As a early teen, all of my friends played Halo and hosted Halo sleepover parties. I spent many Friday nights stretching my hands over the Xbox’s watermelon-sized controller, trying to persuade the two analog sticks to move right. My friends always invited me to these parties, because I was easy kill fodder. When people asked if I liked Shooter games, I had flashbacks to aiming at the floor and said I hated them. It turns out, all I needed was a change in setting and controls. The Wiimote was made to aim at things, and nothing showcased that better than Metroid Prime 3. Then Splatoon 2 offered a fresh way to shoot in general, and its motion aiming became my saving grace for shooting with a traditional controller. Now that I have a decent gaming PC, I can use the mouse and keyboard, a legendary set of weapons that bestow their user with pinpoint precision. I’m finally in a place to give the Halo series another try.
Like I said earlier, I used to roll my eyes at Uncharted and The Last of Us for their try-hard cinematics. If I wanted to see a movie, I’d watch a movie. But then last December I started my project for studying Hideo Kojima and his games. I booted up Metal Gear Solid, and it gave me the most intense shift in perspective I’ve ever had as a gamer. I went in expecting poor storytelling with watered-down gameplay, and what I got was exactly the opposite. I finished the game craving more of its stealth gameplay, impressed by the unique narrative approach, and genuinely touched by the message at its center. It’s true that I often put down my controller to watch the game’s copious cutscenes, but the pacing, mystery, and reveals made up for it. I’ve never played a game like Metal Gear Solid, and I can’t wait to play the rest of Kojima’s games. Someday, when Sony ports more of their blockbuster movie-games to the PC, I’ll give them a try, too.
Why the change? Why is this Nintendo Guy suddenly more interested in these games?
I think one of the reasons is that I’ve grown more mature and less squeamish. Another reason is my improved access to these games — the Nintendo Switch has some of the strongest 3rd-Party Support of any Nintendo console, and it’s no secret that there are tons of games on PC. Furthermore, the perennial Steam sales cut the financial risk of trying out a new game in half. Another reason is that I’ve listened to a larger variety of influencers. Skyrim Grandma got me interested in Skyrim. The journalists on the Triple Click podcast gave me a good sell on Dark Souls. I’m not afraid of missing out, but I feel like these people love those games for a good reason, and I’d like to see those reasons for myself. Finally, even if I dislike a game, I now have the skills (and the writing outlet) to still get something worthwhile out of it. I learn more about game design, and I learn more about what makes a game work for me.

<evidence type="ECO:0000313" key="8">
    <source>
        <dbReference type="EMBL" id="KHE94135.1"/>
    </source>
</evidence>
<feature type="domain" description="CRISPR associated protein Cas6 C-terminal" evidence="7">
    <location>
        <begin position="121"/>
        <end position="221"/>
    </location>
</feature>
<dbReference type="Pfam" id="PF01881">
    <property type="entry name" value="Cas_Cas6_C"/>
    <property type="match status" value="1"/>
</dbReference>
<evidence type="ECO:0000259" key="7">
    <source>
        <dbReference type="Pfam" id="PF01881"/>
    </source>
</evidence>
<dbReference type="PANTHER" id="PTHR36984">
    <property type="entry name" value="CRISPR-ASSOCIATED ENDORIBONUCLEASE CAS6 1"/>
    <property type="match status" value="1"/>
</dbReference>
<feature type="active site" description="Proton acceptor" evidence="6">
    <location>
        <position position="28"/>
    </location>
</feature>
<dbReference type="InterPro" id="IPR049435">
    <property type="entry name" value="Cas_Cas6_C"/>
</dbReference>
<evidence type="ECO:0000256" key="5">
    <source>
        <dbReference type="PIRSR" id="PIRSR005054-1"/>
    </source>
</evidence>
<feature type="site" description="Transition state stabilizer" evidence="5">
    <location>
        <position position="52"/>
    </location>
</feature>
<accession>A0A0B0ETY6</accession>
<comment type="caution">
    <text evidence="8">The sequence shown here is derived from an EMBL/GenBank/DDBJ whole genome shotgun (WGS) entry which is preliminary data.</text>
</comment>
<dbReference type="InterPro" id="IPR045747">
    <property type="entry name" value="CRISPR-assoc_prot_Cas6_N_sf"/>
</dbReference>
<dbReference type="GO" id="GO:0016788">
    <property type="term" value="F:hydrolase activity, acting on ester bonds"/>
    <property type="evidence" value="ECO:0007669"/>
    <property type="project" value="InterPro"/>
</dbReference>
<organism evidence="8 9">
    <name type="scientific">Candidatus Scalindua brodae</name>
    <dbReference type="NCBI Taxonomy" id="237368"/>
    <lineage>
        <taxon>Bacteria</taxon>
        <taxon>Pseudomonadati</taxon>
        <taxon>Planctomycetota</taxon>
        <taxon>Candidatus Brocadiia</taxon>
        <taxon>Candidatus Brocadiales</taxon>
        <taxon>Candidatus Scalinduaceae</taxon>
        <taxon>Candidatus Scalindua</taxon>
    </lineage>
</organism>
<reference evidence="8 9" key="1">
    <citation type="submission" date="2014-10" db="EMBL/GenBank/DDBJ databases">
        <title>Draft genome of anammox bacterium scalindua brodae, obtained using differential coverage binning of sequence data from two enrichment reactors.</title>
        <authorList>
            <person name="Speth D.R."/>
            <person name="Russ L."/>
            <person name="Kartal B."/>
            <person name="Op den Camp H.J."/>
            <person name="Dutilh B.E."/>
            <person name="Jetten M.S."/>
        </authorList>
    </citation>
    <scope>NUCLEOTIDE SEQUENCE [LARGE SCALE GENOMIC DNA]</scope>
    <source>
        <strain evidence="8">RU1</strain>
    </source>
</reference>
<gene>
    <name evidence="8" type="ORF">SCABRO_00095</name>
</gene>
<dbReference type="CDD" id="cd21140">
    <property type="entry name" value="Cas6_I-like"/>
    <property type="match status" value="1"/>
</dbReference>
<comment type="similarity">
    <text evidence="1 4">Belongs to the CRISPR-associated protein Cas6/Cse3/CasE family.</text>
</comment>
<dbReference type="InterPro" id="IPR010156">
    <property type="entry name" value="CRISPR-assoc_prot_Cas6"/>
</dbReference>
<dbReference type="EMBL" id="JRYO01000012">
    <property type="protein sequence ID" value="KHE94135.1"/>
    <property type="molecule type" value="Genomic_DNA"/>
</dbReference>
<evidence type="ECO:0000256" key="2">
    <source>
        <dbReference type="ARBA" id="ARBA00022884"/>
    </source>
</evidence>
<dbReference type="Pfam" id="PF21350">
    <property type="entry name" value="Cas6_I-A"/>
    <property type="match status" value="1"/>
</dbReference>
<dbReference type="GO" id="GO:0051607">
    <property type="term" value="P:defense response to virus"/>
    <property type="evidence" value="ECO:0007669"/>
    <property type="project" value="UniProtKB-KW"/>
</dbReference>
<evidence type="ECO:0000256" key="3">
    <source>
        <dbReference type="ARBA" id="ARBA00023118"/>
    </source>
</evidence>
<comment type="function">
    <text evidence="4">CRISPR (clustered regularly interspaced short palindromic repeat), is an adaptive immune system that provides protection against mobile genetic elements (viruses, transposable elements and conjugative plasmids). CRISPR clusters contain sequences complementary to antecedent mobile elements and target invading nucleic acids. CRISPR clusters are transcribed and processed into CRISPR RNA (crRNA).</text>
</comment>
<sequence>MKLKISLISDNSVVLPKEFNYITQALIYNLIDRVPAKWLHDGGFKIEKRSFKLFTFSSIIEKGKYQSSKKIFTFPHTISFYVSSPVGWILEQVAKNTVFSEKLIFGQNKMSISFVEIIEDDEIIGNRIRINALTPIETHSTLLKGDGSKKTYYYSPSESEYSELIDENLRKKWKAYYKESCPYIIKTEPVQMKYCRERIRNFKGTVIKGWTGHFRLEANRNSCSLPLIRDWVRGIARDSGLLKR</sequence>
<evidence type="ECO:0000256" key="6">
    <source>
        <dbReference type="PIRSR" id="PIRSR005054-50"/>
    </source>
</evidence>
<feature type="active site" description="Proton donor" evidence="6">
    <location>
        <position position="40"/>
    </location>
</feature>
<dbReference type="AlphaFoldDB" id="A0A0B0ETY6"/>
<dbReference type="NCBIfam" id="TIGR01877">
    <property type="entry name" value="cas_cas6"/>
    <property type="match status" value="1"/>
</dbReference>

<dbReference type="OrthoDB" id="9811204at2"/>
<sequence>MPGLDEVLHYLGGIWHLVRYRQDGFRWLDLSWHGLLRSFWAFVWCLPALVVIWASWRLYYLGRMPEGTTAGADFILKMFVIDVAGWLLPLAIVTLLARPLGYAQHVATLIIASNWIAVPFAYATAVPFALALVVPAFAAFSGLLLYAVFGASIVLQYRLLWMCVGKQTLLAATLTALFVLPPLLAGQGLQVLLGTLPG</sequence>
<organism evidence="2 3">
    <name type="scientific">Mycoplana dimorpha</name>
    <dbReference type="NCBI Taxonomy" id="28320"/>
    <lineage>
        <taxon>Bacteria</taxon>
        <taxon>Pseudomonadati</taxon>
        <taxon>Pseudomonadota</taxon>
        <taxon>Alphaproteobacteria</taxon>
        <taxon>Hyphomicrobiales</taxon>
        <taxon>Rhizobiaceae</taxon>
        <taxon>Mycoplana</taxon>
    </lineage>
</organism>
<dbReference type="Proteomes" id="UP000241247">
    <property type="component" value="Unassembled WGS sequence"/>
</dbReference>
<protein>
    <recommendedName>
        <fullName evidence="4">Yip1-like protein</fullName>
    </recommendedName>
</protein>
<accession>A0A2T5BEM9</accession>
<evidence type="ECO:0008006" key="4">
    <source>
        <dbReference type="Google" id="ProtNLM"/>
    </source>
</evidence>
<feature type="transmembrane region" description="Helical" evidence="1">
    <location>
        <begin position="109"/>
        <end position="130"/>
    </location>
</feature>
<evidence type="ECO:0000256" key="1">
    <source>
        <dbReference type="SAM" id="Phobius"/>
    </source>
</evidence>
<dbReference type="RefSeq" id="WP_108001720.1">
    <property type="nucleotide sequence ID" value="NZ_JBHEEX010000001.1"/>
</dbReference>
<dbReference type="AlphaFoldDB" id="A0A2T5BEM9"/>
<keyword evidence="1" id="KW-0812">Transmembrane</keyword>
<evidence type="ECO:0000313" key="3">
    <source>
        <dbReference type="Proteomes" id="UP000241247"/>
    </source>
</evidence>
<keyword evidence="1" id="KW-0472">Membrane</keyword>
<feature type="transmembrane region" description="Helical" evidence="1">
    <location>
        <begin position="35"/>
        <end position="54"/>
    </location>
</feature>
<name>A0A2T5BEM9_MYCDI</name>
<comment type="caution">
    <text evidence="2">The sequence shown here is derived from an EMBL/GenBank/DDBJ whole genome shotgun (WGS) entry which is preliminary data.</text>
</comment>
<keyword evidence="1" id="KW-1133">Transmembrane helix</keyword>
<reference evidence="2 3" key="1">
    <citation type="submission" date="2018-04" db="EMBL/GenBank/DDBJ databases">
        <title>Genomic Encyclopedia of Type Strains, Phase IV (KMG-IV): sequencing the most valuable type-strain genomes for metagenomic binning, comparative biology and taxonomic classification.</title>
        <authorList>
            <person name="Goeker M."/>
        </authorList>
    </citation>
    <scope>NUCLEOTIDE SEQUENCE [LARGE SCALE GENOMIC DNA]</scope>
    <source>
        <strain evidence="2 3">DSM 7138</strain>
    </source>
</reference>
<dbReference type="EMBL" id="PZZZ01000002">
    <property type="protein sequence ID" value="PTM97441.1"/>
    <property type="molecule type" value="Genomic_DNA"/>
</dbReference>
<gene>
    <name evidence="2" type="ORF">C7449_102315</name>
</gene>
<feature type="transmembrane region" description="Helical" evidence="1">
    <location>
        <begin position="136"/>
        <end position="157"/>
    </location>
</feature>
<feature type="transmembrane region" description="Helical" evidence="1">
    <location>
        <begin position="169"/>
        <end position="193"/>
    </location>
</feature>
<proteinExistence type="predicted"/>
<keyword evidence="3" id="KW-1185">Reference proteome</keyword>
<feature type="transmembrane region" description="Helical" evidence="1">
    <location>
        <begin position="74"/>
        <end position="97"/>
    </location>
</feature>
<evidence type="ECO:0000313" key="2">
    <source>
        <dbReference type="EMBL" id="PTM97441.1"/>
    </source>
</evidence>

I grew up with Nintendo, and I still largely see myself as a Nintendo Guy. I play stylized games with unique gameplay. Just over a year ago, all of my 3rd-Party games looked and played exactly like that as well. However, over this past year I’ve decided to expand outward from my core gaming diet. My gamer palate loves Nintendo games, but it’s craving new things. I hope this can help me grow into a well-rounded gaming journalist.